I asked interview subject Jim Passon (@PassonJim on Twitter) if he had any thoughts on the interview process (so you don’t just have to take my word for it). He said “When Adam reached out to me to have a conversation about features that I’d like to see in the future, I couldn’t get the meeting set up quick enough. As expected, the meeting was awesome! I got to make a few suggestions, learn some new tricks, and catch a glimpse of the cool features that were already being developed for the site (which I absolutely loved). I now feel like I’m a part of my favorite site on the web... and that feels pretty good!”

    Interviewee Jessica Brand (@JessicaDBrand on Twitter) echoed a similar sentiment, saying “I felt at ease, just discussing sports in depth in every which way with friends. It’s a great way to get those endorphins going to see and meet up with friends at your local stadium/arena/pitch you can’t necessarily see because of social distancing. Interviewing with Adam and Kenny provided the same warm and fuzzies.”

    And honestly, in this time of social distancing and quarantine, hopping on the phone to talk about Baseball Reference with some of my favorite writers and analysts has been incredibly fulfilling. If you’d like to chat with me about how you’re using Baseball-Reference and Stathead, feel free to reach out at @baseballtwit on Twitter or go ahead and book a time on my calendar to chat.

Posted in Advanced Stats, Baseball-Reference.com, Data, Features, History, WAR | 1 Comment »

FBref Scouting Reports and Similar Players Launched

10th February 2021

FBref is happy to announce the release of a feature we've been excited about for a while, player Scouting Reports that give you a quick look at how players compare in various statistics to other players at their position. This is currently available for players in the Big Five men's European leagues (example: Mohamed Salah), Major League Soccer (example: Diego Rossi) and the Women's Super League (example: Sam Kerr). We show 20 categories on the main Scouting Report at the top of a player's page, selected based on feedback from user research and industry experts, but you can also click through to a Complete Scouting Report which shows many more categories to compare the players by.

In addition, we have added a Similar Players table which locates the players that have the most similar percentiles in the stats used in the Scouting Reports. That table also offers Compare links which takes you to our Player Comparison tool so you can see the players' statistics side-by-side.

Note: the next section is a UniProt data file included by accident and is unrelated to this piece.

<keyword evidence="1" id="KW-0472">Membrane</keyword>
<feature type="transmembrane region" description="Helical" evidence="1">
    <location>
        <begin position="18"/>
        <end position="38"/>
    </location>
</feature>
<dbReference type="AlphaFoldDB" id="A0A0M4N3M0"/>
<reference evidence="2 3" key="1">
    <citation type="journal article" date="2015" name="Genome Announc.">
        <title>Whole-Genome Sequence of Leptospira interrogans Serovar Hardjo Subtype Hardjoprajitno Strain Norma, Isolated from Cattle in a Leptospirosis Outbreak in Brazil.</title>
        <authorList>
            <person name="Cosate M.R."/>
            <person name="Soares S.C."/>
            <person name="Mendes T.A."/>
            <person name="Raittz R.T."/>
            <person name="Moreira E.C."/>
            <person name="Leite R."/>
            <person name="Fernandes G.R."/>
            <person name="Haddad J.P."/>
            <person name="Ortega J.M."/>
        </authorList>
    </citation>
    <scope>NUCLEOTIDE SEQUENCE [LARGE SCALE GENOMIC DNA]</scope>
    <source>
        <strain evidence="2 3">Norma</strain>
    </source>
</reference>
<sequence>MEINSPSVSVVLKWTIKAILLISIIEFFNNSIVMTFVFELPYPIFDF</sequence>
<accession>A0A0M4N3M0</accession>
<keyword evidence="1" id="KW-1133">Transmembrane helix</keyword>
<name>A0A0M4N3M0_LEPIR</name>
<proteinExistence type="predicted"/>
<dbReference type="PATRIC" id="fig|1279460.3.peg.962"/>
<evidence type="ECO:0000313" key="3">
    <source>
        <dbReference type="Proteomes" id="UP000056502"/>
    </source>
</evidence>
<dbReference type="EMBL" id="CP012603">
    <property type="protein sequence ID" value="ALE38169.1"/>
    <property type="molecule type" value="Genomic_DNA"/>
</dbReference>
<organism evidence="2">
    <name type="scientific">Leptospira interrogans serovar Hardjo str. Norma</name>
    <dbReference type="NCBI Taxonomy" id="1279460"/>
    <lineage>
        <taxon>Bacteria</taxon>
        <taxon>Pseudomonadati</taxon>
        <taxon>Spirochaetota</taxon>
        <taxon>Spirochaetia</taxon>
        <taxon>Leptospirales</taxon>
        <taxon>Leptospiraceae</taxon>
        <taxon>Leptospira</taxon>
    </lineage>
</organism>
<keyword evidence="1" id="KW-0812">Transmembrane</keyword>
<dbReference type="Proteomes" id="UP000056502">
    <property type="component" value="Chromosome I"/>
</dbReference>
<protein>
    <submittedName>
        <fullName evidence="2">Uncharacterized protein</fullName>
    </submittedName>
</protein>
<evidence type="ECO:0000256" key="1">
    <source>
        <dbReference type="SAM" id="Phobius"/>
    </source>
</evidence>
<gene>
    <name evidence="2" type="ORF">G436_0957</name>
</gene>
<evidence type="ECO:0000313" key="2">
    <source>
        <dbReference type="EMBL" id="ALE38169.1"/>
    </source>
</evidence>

For more information on how the Scouting Report works, we have a longer explainer on FBref. This would not be possible without the wide array of advanced stats provided by Statsbomb, so thanks to them.

Depending on how people react, we could even adapt this feature for our other Sports-Reference sites in the future. Because of that, we are eager to hear people's thoughts on this new feature, so feel free to contact us via our feedback form.

Posted in Advanced Stats, Announcement, FBref, Features, Statgeekery | No Comments »

December 2020 WAR Update

14th December 2020

We recently fixed an issue where, because of the abbreviated 2020 season, we were not allocating enough wins to position players when calculating Wins Above Replacement. We have fixed this issue across Baseball-Reference. With this change, no position player gained more than 0.3 WAR, and no position player lost WAR. All pitcher WAR remained the same.

You can review the changes for each player here: https://docs.google.com/spreadsheets/d/18WY53wSt0GrBMMijLiIFMhVtvbmjuhbYNOaTvHfs-gE/edit?usp=sharing

If you have any questions or concerns, feel free to contact us through our feedback form.

Posted in Advanced Stats, Announcement, Baseball-Reference.com, Data, Statgeekery, WAR | Comments Off on December 2020 WAR Update

Adjusted Shooting Stats Added to Basketball Reference

1st June 2020

There's been much debate about the greatest players in NBA history of late. One of the most difficult things about ranking players in a league with 70+ years of history is that the game has changed a lot over the years. Sure, some of it has to do with the skill and quality of the players. But some of it also has to do with the quality of the balls, the floors, the rims, the training, the travel, the accommodations, available nutrition and pretty much any other variable you can think of. For a better idea of how the league has changed over time, please see this table of league averages for each season in the history of the NBA. As you can see, 2019-20 is the fifth straight season in which a new league-wide eFG% record has been set. There are clearly things at play here beyond just player improvement. Though today's players are certainly more skilled than the ones that produced a league-wide 27.9 FG% in 1946-47 (the first year of the NBA's 'official' forerunner the, BAA, which was objectively worse than the league it eventually merged with, the NBL).

To help bring a bit of objectivity to cross-era comparisons, we have added an Adjusted Shooting table to all player, team and season pages. These tables will show a player's shooting percentages and tendencies, as well as league-wide percentages and tendencies and then scale them. Like OPS+ on our baseball site it will be scaled so that 100 represents a league-average shooter. 125 is 25% better than average and 75 is 25% worse than average. These figures are obtained by taking the player's shooting percentage, dividing it by the league-wide shooting percentages and then multiplying it by 100. So 125 doesn't mean a player was 25 percentage points above average, but 25 percent above average. We are also publishing adjusted versions of 3-point Attempt Rate and Free Throw Rate to give a better idea of how often the player shot 3s or got to the line relative to their era.